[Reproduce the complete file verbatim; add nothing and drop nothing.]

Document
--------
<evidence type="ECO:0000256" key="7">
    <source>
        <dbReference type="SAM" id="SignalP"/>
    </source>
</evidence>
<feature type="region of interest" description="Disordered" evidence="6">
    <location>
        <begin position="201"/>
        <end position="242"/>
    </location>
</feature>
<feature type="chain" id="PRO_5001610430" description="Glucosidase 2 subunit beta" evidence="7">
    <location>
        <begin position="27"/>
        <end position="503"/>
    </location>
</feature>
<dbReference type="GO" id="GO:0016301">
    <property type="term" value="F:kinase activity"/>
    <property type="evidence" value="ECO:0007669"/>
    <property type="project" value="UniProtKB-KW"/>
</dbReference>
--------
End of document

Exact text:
<evidence type="ECO:0000256" key="7">
    <source>
        <dbReference type="SAM" id="SignalP"/>
    </source>
</evidence>
<feature type="region of interest" description="Disordered" evidence="6">
    <location>
        <begin position="201"/>
        <end position="242"/>
    </location>
</feature>
<feature type="chain" id="PRO_5001610430" description="Glucosidase 2 subunit beta" evidence="7">
    <location>
        <begin position="27"/>
        <end position="503"/>
    </location>
</feature>
<dbReference type="GO" id="GO:0016301">
    <property type="term" value="F:kinase activity"/>
    <property type="evidence" value="ECO:0007669"/>
    <property type="project" value="UniProtKB-KW"/>
</dbReference>